The U.S. unemployment rate has hit 14.7 percent and 20.5 million jobs were lost in April, New York times reports.
The Labor Department said Friday that the economy shed more than 20.5 million jobs in April, sending the unemployment rate to 14.7 percent — devastation unseen since the Great Depression.
The report underscores the speed and depth of the labor market’s collapse as the coronavirus pandemic took a devastating toll. In February, the unemployment rate was 3.5 percent, a half-century low. And even since the survey was taken, millions of people have filed claims for jobless benefits.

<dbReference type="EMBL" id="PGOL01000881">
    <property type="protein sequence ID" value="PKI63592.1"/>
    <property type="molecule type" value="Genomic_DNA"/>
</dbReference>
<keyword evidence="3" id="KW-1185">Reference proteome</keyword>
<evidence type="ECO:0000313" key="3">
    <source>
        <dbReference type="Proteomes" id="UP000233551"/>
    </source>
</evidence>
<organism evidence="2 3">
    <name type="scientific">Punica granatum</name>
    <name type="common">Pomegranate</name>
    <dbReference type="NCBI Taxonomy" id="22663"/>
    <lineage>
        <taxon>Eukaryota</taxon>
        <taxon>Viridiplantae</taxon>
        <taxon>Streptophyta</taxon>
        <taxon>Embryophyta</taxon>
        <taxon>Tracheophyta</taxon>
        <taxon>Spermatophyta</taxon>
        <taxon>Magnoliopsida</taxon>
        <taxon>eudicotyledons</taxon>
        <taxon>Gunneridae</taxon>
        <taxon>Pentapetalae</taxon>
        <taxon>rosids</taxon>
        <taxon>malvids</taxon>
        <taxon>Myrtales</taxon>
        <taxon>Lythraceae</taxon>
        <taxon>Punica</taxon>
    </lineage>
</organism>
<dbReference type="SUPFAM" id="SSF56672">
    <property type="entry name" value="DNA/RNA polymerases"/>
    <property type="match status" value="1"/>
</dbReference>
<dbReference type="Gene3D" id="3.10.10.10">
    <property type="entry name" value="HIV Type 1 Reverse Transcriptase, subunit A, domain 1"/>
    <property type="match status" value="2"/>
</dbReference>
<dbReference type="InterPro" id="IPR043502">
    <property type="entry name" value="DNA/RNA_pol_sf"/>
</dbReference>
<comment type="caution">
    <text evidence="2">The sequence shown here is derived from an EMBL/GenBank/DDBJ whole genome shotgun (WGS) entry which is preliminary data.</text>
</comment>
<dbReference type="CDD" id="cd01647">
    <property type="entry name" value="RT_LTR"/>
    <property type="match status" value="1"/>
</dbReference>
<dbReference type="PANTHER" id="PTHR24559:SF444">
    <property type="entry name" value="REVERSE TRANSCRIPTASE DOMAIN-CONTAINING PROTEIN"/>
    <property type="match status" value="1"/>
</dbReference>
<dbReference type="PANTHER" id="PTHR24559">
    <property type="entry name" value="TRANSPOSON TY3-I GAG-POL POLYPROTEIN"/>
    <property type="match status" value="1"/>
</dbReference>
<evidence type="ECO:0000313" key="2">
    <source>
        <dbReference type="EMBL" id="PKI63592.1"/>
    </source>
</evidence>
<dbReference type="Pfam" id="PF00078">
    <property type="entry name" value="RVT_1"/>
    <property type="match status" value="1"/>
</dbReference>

The April job losses alone far exceed the 8.7 million in the last recession, when unemployment peaked at 10 percent in October 2009. The only comparable period came when the rate reached about 25 percent in 1933, before the government began publishing official statistics.
Many of the unemployed said they had been temporarily laid off and expected to return to their jobs. But the joblessness that began with layoffs in the leisure and hospitality industry has extended throughout the economy, from manufacturing and retail industries to white-collar redoubts like business services, meaning it will take longer for the labor market to recover.